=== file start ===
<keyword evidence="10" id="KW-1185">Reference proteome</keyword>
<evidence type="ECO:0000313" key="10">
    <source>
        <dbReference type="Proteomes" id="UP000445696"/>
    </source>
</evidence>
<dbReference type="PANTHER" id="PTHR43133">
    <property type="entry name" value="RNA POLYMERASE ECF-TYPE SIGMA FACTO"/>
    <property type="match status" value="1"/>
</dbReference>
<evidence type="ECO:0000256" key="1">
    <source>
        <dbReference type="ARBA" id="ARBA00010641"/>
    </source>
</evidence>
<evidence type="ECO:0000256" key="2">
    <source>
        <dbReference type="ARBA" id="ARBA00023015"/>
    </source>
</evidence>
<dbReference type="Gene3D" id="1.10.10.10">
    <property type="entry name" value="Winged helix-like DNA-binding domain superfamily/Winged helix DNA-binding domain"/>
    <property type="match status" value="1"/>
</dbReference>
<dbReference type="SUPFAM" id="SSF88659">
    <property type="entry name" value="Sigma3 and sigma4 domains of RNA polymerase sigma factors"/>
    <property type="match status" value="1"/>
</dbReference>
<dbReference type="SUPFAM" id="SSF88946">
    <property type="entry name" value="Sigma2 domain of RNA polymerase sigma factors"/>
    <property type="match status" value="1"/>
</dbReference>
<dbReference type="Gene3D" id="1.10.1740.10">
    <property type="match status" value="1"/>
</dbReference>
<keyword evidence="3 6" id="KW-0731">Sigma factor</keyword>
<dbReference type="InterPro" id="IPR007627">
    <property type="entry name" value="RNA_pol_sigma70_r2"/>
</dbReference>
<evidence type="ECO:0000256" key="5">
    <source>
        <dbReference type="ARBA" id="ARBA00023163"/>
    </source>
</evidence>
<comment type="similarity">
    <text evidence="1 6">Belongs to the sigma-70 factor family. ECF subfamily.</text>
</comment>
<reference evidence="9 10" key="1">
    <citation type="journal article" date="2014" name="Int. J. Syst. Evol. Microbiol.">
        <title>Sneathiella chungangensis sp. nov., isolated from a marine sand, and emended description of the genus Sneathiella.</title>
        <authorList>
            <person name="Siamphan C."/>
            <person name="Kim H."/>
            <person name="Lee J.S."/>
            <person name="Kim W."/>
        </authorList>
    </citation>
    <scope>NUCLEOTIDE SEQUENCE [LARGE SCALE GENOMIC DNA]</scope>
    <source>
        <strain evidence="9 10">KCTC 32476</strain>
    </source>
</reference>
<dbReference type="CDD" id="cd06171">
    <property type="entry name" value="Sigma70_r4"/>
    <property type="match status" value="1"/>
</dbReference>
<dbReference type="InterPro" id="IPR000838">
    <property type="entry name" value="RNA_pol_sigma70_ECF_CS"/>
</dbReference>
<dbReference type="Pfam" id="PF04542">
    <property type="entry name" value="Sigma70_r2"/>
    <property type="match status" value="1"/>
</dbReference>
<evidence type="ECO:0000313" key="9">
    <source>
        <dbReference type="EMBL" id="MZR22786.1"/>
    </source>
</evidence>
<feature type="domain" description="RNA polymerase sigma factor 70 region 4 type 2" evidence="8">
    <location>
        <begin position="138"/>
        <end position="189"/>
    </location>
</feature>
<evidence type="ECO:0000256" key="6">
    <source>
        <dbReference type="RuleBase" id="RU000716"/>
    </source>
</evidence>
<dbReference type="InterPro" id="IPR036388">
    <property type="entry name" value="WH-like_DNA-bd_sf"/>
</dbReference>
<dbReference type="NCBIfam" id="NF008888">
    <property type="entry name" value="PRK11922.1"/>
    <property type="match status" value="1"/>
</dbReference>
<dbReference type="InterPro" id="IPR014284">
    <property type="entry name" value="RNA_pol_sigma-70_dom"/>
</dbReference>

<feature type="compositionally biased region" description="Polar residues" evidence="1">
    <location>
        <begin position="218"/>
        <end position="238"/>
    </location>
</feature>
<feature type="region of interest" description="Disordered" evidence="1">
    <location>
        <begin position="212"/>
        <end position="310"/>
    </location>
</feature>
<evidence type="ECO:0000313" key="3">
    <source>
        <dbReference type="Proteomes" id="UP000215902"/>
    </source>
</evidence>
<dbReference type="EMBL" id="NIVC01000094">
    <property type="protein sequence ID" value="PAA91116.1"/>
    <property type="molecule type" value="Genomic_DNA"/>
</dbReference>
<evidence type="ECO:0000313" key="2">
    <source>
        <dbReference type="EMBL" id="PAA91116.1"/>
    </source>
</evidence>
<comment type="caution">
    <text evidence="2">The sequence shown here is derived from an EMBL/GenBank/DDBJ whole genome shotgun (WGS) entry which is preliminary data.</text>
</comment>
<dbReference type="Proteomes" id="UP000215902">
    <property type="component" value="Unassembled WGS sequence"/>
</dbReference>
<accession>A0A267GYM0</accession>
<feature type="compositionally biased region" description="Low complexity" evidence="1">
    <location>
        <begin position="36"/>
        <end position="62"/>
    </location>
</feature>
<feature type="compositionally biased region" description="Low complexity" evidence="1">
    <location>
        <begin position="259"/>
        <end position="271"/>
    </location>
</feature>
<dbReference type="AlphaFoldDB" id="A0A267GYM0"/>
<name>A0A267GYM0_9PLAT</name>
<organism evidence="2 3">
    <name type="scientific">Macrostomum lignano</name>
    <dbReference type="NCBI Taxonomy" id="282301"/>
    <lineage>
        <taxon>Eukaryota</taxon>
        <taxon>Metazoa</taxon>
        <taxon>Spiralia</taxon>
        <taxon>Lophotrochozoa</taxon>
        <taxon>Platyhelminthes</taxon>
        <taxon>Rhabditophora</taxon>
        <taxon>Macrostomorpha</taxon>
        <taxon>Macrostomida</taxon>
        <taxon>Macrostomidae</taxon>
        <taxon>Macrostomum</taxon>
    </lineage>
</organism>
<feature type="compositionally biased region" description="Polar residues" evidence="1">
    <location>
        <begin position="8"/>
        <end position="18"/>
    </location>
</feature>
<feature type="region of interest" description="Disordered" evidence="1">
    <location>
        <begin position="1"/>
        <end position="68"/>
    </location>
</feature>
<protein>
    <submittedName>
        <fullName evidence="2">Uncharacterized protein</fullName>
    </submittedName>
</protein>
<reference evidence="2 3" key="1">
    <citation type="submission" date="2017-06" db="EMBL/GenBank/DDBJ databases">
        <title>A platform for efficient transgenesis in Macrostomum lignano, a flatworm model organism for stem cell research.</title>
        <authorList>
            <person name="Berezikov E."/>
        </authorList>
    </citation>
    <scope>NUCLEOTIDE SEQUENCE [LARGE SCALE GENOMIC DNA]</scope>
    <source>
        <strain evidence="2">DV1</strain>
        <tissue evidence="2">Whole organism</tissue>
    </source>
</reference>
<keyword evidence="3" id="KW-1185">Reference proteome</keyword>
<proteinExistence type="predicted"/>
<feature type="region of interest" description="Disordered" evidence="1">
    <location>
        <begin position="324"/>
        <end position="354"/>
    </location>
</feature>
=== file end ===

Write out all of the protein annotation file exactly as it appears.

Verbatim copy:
<keyword evidence="10" id="KW-1185">Reference proteome</keyword>
<evidence type="ECO:0000313" key="10">
    <source>
        <dbReference type="Proteomes" id="UP000445696"/>
    </source>
</evidence>
<dbReference type="PANTHER" id="PTHR43133">
    <property type="entry name" value="RNA POLYMERASE ECF-TYPE SIGMA FACTO"/>
    <property type="match status" value="1"/>
</dbReference>
<evidence type="ECO:0000256" key="1">
    <source>
        <dbReference type="ARBA" id="ARBA00010641"/>
    </source>
</evidence>
<evidence type="ECO:0000256" key="2">
    <source>
        <dbReference type="ARBA" id="ARBA00023015"/>
    </source>
</evidence>
<dbReference type="Gene3D" id="1.10.10.10">
    <property type="entry name" value="Winged helix-like DNA-binding domain superfamily/Winged helix DNA-binding domain"/>
    <property type="match status" value="1"/>
</dbReference>
<dbReference type="SUPFAM" id="SSF88659">
    <property type="entry name" value="Sigma3 and sigma4 domains of RNA polymerase sigma factors"/>
    <property type="match status" value="1"/>
</dbReference>
<dbReference type="SUPFAM" id="SSF88946">
    <property type="entry name" value="Sigma2 domain of RNA polymerase sigma factors"/>
    <property type="match status" value="1"/>
</dbReference>
<dbReference type="Gene3D" id="1.10.1740.10">
    <property type="match status" value="1"/>
</dbReference>
<keyword evidence="3 6" id="KW-0731">Sigma factor</keyword>
<dbReference type="InterPro" id="IPR007627">
    <property type="entry name" value="RNA_pol_sigma70_r2"/>
</dbReference>
<evidence type="ECO:0000256" key="5">
    <source>
        <dbReference type="ARBA" id="ARBA00023163"/>
    </source>
</evidence>
<comment type="similarity">
    <text evidence="1 6">Belongs to the sigma-70 factor family. ECF subfamily.</text>
</comment>
<reference evidence="9 10" key="1">
    <citation type="journal article" date="2014" name="Int. J. Syst. Evol. Microbiol.">
        <title>Sneathiella chungangensis sp. nov., isolated from a marine sand, and emended description of the genus Sneathiella.</title>
        <authorList>
            <person name="Siamphan C."/>
            <person name="Kim H."/>
            <person name="Lee J.S."/>
            <person name="Kim W."/>
        </authorList>
    </citation>
    <scope>NUCLEOTIDE SEQUENCE [LARGE SCALE GENOMIC DNA]</scope>
    <source>
        <strain evidence="9 10">KCTC 32476</strain>
    </source>
</reference>
<dbReference type="CDD" id="cd06171">
    <property type="entry name" value="Sigma70_r4"/>
    <property type="match status" value="1"/>
</dbReference>
<dbReference type="InterPro" id="IPR000838">
    <property type="entry name" value="RNA_pol_sigma70_ECF_CS"/>
</dbReference>
<dbReference type="Pfam" id="PF04542">
    <property type="entry name" value="Sigma70_r2"/>
    <property type="match status" value="1"/>
</dbReference>
<evidence type="ECO:0000313" key="9">
    <source>
        <dbReference type="EMBL" id="MZR22786.1"/>
    </source>
</evidence>
<feature type="domain" description="RNA polymerase sigma factor 70 region 4 type 2" evidence="8">
    <location>
        <begin position="138"/>
        <end position="189"/>
    </location>
</feature>
<evidence type="ECO:0000256" key="6">
    <source>
        <dbReference type="RuleBase" id="RU000716"/>
    </source>
</evidence>
<dbReference type="InterPro" id="IPR036388">
    <property type="entry name" value="WH-like_DNA-bd_sf"/>
</dbReference>
<dbReference type="NCBIfam" id="NF008888">
    <property type="entry name" value="PRK11922.1"/>
    <property type="match status" value="1"/>
</dbReference>
<dbReference type="InterPro" id="IPR014284">
    <property type="entry name" value="RNA_pol_sigma-70_dom"/>
</dbReference>

<feature type="compositionally biased region" description="Polar residues" evidence="1">
    <location>
        <begin position="218"/>
        <end position="238"/>
    </location>
</feature>
<feature type="region of interest" description="Disordered" evidence="1">
    <location>
        <begin position="212"/>
        <end position="310"/>
    </location>
</feature>
<evidence type="ECO:0000313" key="3">
    <source>
        <dbReference type="Proteomes" id="UP000215902"/>
    </source>
</evidence>
<dbReference type="EMBL" id="NIVC01000094">
    <property type="protein sequence ID" value="PAA91116.1"/>
    <property type="molecule type" value="Genomic_DNA"/>
</dbReference>
<evidence type="ECO:0000313" key="2">
    <source>
        <dbReference type="EMBL" id="PAA91116.1"/>
    </source>
</evidence>
<comment type="caution">
    <text evidence="2">The sequence shown here is derived from an EMBL/GenBank/DDBJ whole genome shotgun (WGS) entry which is preliminary data.</text>
</comment>
<dbReference type="Proteomes" id="UP000215902">
    <property type="component" value="Unassembled WGS sequence"/>
</dbReference>
<accession>A0A267GYM0</accession>
<feature type="compositionally biased region" description="Low complexity" evidence="1">
    <location>
        <begin position="36"/>
        <end position="62"/>
    </location>
</feature>
<feature type="compositionally biased region" description="Low complexity" evidence="1">
    <location>
        <begin position="259"/>
        <end position="271"/>
    </location>
</feature>
<dbReference type="AlphaFoldDB" id="A0A267GYM0"/>
<name>A0A267GYM0_9PLAT</name>
<organism evidence="2 3">
    <name type="scientific">Macrostomum lignano</name>
    <dbReference type="NCBI Taxonomy" id="282301"/>
    <lineage>
        <taxon>Eukaryota</taxon>
        <taxon>Metazoa</taxon>
        <taxon>Spiralia</taxon>
        <taxon>Lophotrochozoa</taxon>
        <taxon>Platyhelminthes</taxon>
        <taxon>Rhabditophora</taxon>
        <taxon>Macrostomorpha</taxon>
        <taxon>Macrostomida</taxon>
        <taxon>Macrostomidae</taxon>
        <taxon>Macrostomum</taxon>
    </lineage>
</organism>
<feature type="compositionally biased region" description="Polar residues" evidence="1">
    <location>
        <begin position="8"/>
        <end position="18"/>
    </location>
</feature>
<feature type="region of interest" description="Disordered" evidence="1">
    <location>
        <begin position="1"/>
        <end position="68"/>
    </location>
</feature>
<protein>
    <submittedName>
        <fullName evidence="2">Uncharacterized protein</fullName>
    </submittedName>
</protein>
<reference evidence="2 3" key="1">
    <citation type="submission" date="2017-06" db="EMBL/GenBank/DDBJ databases">
        <title>A platform for efficient transgenesis in Macrostomum lignano, a flatworm model organism for stem cell research.</title>
        <authorList>
            <person name="Berezikov E."/>
        </authorList>
    </citation>
    <scope>NUCLEOTIDE SEQUENCE [LARGE SCALE GENOMIC DNA]</scope>
    <source>
        <strain evidence="2">DV1</strain>
        <tissue evidence="2">Whole organism</tissue>
    </source>
</reference>
<keyword evidence="3" id="KW-1185">Reference proteome</keyword>
<proteinExistence type="predicted"/>
<feature type="region of interest" description="Disordered" evidence="1">
    <location>
        <begin position="324"/>
        <end position="354"/>
    </location>
</feature>